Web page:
Vosges - Day 2 : Le Grand Ballon
At night I had been lying halfway underneath the log I was leaning against, but still slept well. Although the temperature had dropped to -9 degrees I hadn't felt cold. Outside my sleeping bag it was a cold tough, so I quickly put on my clothes and ate. Packing everything went smooth, although I needed to stop a few times to warm my hands. Walking down the hill I felt my blisters
I planned to climb the Grand Ballon today, at 1424 meters the highest mountain in the Vosges. Internet claimed there was already 60 cm of snow in some places, however, here the sun was shining and there wasn't any snow in the area around Thann. I didn't mind, as it would allow me to gradually get used to walking. After some climbing I passed one of the many mountain cabins of the Vosges club. The people there shut the door as soon as they saw me. Shortly after I reached a nice view where I made some photos.
The road went uphill. There were small patches of snow that gradually became larger until everything was covered by a thick layer. While climbing the sun was shining and I felt really warm. I hadn't expect that. At one point I was knee deep in the snow. It was pretty though to carry 15 kg of luggage uphill through the deep snow. Soon I arrived at the Collet Molkenrain, with the Molkenrain cabin. There was also a small fountain which meant I didn't need to melt any water. From up here I could clearly see the Grand Ballon with its weather station.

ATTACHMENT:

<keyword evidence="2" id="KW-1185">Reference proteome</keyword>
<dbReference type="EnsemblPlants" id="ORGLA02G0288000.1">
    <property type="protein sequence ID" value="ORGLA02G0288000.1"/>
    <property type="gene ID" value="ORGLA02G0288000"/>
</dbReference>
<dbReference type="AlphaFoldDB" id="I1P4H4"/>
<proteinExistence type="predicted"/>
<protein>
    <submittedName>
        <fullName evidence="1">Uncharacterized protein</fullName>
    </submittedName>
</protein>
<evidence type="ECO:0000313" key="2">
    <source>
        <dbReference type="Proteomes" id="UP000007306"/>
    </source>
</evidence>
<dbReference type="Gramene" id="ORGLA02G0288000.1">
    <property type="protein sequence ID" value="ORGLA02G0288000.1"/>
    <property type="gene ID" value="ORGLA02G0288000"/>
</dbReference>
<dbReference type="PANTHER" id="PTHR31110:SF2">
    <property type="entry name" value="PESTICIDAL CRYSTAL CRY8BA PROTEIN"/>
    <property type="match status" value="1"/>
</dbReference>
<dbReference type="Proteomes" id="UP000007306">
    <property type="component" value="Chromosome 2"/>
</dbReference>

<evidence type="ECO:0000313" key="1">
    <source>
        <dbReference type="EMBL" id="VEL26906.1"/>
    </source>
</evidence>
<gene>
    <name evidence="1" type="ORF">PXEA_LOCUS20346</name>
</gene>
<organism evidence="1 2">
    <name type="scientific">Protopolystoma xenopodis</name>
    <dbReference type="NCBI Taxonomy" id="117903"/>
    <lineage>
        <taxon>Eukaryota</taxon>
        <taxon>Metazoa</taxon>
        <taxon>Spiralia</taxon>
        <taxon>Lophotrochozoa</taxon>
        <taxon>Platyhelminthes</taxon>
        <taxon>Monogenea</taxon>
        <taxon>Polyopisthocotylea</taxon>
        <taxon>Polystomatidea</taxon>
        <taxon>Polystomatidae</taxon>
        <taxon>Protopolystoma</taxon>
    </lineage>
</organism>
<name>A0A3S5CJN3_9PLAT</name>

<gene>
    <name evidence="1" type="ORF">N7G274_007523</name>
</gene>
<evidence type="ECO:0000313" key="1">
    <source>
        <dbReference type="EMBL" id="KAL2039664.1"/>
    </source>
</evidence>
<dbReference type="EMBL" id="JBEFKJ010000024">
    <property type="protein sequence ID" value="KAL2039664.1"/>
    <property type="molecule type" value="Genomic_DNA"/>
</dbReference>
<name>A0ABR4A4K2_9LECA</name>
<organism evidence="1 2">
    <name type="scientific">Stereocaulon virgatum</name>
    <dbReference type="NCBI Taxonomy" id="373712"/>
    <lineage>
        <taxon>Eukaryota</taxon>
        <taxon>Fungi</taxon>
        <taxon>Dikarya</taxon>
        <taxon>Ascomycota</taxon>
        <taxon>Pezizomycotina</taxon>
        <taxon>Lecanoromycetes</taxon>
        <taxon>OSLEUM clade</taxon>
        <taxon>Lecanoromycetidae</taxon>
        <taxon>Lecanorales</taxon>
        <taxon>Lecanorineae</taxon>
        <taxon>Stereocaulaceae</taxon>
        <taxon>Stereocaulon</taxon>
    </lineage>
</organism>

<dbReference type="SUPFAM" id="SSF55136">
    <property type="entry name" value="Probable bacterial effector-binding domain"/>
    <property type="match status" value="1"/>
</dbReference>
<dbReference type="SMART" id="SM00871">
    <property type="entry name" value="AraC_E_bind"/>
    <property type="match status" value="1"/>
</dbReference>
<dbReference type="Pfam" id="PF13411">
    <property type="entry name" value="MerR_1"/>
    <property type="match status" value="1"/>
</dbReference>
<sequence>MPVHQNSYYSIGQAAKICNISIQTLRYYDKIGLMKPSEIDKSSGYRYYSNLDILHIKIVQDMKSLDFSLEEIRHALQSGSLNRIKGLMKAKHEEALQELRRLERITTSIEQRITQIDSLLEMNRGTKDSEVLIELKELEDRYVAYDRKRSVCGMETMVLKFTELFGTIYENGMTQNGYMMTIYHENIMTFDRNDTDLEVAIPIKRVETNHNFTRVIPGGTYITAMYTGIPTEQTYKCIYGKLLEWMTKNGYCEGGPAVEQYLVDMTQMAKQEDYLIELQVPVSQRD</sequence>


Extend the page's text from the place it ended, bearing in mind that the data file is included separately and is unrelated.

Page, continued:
I descended the mountain and continued towards the Grand Ballon. I also passed a war graveyard with 30.000 graves. That would have been a good answer to the custom officer's question of why I wasn't in the military. After a while I reached an asphalt road with a sign saying it would be a 3,5 hour climb to the top. That would mean I'd arrive in the evening. The 7 km climb with an average incline of 8% would be tough. The first kilometers went fine, although most people I passed looked surprised to see me going uphill rather than down. I was getting hungry, but as it was getting dark I kept going.
Soon I reached the really deep snow, but fortunately the road itself was snow free. Later the road stopped and I needed to walk through the 50 cm deep powdery snow. It was only 500 meter until the summit but I could hardly walk. When I finally arrived there was no-one there except a few people in the weather station. As I was starving I decided to cook dinner behind a statue on the 1424 meter high summit, with a view over the setting sun and the distant Alps. It was the best meal I ever had and pretty cool to be there all by myself. I am pretty sure the people in the weather station had seen me, but didn't really care. On the way down I realized sliding would be faster than walking. Sitting down on my waterproof pants I slid down the mountain at a nice speed. Every inch of the forest was covered in snow so I had no choice but to pitch my bivy bag on top. I still slept pretty well and didn't feel cold. I also tried to call home but had no connection.